In the Mail: Codex Sinaiticus


While I was in Seattle for a conference this weekend, a review copy of the Codex Sinaiticus, Facsimile Edition came in the mail. Having seen this beautiful work a number of times at ETS/SBL, I have longed for a copy. But the list price of $799 would be more than my rent, and I would be sleeping on the couch months if I ever spent that. Thankfully the folks over at CBD have decided to bless us all by offering Codex Sinaiticus at the unreal price of $199! That, my friends, is a steal!

I look forward to posting my reviews of this important work in the next few weeks. Until then, here is a bit of info on Sinaiticus:

Codex Sinaiticus is the oldest known complete manuscript featuring the full canon of the Christian Bible in Greek. It was originally produced in the middle of the 4th Century (app. 350A.D.) in the south-eastern Mediterranean. Originally Codex Sinaiticus was produced on parchment whose total number exceeded 730 leaves, or approximately 1,460 pages. It contains the oldest complete New Testament, and at one time contained the entire Old Testament.

Sections of Genesis and other areas of the Pentateuch were damaged or lost over the centuries. Nevertheless, the vast majority of the OT text remains, and is now preserved in this facsimile edition. The importance of the 4th Century to Christian history cannot be understated, and Codex Sinaiticus is our greatest witness to that era, especially in understanding how Christians had begun to understand their canonical Scriptures.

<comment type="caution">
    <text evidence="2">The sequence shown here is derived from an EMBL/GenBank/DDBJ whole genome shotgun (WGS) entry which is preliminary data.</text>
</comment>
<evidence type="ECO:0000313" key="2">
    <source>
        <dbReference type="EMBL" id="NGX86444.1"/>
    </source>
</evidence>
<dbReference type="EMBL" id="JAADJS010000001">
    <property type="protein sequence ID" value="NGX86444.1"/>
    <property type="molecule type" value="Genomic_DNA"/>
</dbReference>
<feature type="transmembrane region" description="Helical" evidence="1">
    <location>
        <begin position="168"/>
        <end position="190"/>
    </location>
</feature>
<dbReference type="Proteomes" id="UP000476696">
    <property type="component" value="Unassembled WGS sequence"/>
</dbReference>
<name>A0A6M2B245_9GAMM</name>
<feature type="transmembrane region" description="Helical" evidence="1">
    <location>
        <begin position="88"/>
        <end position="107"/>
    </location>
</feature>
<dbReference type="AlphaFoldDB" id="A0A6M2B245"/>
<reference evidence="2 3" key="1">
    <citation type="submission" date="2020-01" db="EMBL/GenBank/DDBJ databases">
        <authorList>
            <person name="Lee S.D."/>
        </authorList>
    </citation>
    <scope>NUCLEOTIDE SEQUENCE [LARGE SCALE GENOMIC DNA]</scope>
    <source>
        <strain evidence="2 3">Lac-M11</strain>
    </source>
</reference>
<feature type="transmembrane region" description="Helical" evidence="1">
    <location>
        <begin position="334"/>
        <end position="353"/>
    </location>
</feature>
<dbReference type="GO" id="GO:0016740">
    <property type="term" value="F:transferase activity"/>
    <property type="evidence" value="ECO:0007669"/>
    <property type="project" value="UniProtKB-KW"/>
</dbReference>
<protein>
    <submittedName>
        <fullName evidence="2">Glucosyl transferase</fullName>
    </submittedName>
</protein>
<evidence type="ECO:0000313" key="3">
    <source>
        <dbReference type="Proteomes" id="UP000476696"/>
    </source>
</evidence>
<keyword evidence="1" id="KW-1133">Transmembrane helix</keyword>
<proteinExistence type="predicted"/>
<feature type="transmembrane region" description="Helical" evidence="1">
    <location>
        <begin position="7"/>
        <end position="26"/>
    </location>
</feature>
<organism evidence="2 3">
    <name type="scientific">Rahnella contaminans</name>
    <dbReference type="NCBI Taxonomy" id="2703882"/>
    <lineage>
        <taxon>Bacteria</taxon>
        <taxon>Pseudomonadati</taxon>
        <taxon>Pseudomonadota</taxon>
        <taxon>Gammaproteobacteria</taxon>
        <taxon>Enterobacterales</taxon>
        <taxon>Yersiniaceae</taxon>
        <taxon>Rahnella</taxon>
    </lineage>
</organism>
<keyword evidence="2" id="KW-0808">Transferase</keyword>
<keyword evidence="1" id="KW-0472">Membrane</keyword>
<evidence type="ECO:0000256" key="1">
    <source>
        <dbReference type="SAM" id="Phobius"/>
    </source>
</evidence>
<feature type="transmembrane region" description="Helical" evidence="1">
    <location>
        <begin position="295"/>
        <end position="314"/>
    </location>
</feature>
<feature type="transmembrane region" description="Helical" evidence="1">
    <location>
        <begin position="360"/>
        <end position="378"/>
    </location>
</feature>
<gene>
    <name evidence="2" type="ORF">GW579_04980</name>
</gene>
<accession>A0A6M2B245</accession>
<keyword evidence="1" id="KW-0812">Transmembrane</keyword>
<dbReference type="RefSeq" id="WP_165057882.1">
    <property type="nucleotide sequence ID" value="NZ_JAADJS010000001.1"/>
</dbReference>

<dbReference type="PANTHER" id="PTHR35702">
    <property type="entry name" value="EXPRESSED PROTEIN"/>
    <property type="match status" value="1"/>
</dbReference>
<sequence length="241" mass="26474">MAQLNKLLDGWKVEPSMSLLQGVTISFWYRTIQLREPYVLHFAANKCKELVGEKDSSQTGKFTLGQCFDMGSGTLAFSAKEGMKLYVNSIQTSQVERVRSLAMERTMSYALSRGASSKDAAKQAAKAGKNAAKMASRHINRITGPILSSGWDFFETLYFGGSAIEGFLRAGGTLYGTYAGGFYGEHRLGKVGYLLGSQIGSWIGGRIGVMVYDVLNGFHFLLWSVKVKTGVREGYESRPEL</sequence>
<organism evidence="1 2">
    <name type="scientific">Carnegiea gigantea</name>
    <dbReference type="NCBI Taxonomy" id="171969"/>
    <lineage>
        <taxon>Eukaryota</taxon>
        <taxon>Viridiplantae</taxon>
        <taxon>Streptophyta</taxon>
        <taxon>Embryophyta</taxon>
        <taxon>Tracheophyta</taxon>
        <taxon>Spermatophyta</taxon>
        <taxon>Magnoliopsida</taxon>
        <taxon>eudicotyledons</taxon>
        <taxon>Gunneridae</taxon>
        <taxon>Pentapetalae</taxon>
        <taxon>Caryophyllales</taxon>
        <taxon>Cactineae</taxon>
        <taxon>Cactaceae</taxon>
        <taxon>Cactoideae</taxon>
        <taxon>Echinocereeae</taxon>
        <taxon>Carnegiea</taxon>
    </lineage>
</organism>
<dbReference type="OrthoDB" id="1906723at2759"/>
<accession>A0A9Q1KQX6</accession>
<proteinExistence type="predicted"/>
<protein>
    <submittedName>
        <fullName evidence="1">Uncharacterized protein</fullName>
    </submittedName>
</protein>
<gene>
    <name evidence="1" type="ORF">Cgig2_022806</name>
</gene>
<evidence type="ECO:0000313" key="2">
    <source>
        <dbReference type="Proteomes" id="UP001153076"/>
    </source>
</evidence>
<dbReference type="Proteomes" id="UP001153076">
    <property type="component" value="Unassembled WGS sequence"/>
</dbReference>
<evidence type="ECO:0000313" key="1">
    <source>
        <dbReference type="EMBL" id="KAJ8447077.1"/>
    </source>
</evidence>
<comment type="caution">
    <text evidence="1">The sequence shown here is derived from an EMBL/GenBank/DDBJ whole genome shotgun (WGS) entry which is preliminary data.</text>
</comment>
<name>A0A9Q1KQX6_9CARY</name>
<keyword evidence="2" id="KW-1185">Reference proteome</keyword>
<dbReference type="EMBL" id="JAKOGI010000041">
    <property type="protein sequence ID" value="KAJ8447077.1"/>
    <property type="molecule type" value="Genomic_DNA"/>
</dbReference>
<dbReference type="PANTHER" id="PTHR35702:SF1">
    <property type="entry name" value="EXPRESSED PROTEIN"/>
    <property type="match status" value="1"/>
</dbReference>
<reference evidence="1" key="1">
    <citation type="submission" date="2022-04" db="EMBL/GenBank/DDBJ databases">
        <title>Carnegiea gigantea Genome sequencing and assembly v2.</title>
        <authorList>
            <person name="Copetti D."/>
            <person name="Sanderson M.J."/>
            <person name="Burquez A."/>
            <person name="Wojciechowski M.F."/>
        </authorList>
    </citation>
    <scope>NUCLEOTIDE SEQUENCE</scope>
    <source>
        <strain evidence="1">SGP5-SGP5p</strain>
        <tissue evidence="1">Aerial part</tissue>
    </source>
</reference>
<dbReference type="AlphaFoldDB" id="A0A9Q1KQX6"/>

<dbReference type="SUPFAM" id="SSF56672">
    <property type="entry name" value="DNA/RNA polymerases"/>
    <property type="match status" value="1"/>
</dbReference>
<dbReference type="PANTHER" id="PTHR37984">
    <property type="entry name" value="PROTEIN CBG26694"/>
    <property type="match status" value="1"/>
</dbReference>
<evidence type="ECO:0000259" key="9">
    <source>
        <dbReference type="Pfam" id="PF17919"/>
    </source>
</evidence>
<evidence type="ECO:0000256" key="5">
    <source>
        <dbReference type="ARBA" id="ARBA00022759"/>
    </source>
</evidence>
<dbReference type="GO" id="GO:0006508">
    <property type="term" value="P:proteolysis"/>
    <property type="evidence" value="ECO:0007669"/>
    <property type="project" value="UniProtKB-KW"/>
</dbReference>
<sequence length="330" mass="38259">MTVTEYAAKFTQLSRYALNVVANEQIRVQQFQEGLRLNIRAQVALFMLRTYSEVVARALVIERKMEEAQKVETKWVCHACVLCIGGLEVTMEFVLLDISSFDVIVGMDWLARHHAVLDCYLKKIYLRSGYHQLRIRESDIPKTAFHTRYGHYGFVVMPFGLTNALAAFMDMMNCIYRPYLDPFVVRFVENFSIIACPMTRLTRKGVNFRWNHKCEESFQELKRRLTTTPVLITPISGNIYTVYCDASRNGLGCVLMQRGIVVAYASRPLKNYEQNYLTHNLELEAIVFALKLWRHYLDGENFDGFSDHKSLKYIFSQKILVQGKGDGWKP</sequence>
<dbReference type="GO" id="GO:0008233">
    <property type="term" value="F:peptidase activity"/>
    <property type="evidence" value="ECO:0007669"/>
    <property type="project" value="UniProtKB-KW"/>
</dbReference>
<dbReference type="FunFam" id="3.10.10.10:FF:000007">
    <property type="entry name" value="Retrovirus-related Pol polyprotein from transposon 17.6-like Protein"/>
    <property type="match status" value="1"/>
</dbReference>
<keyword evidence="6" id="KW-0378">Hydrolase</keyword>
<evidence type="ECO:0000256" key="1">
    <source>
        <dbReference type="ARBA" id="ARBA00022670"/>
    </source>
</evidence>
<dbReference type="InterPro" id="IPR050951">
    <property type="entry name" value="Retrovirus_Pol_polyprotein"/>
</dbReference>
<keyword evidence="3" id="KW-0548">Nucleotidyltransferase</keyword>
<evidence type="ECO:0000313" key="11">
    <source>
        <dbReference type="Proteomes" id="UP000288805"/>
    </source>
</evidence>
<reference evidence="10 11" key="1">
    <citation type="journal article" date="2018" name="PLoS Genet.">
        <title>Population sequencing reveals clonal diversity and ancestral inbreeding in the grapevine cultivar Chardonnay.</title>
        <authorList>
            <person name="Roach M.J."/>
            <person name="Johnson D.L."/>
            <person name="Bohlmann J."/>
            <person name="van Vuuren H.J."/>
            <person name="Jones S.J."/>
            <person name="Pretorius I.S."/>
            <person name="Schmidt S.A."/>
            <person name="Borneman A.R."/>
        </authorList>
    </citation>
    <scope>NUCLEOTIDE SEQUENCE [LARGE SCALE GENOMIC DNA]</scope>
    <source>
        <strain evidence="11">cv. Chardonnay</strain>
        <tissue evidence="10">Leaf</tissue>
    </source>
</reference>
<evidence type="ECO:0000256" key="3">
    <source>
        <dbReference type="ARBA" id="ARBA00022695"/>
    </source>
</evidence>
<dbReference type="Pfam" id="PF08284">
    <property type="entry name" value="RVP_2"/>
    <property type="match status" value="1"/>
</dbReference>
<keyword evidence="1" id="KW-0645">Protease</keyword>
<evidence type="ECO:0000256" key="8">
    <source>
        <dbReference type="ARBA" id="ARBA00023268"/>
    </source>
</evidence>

Hendrickson Publishers, in conjunction with the British Library, is now releasing a limited number of full color facsimiles of the entire Codex Sinaiticus. This edition includes both the Old and New Testaments, represented by “life size” pages (13.5″ x 16.5″).

Totaling 828 pages, the facsimile edition comes in hardback binding accompanied by a sturdy slip case that is designed to provide support the weight of the facsimiles pages (app. 25 lbs) and prevent them from tearing away from the back binding, as is common with many large hardback books. Finally the Codex Sinaiticus facsimile edition comes with a 32 page booklet that provides a brief outline of the provenance, history, and discovery of this immensely valuable piece of history.


Leave a Reply

Fill in your details below or click an icon to log in: Logo

You are commenting using your account. Log Out /  Change )

Google+ photo

You are commenting using your Google+ account. Log Out /  Change )

Twitter picture

You are commenting using your Twitter account. Log Out /  Change )

Facebook photo

You are commenting using your Facebook account. Log Out /  Change )


Connecting to %s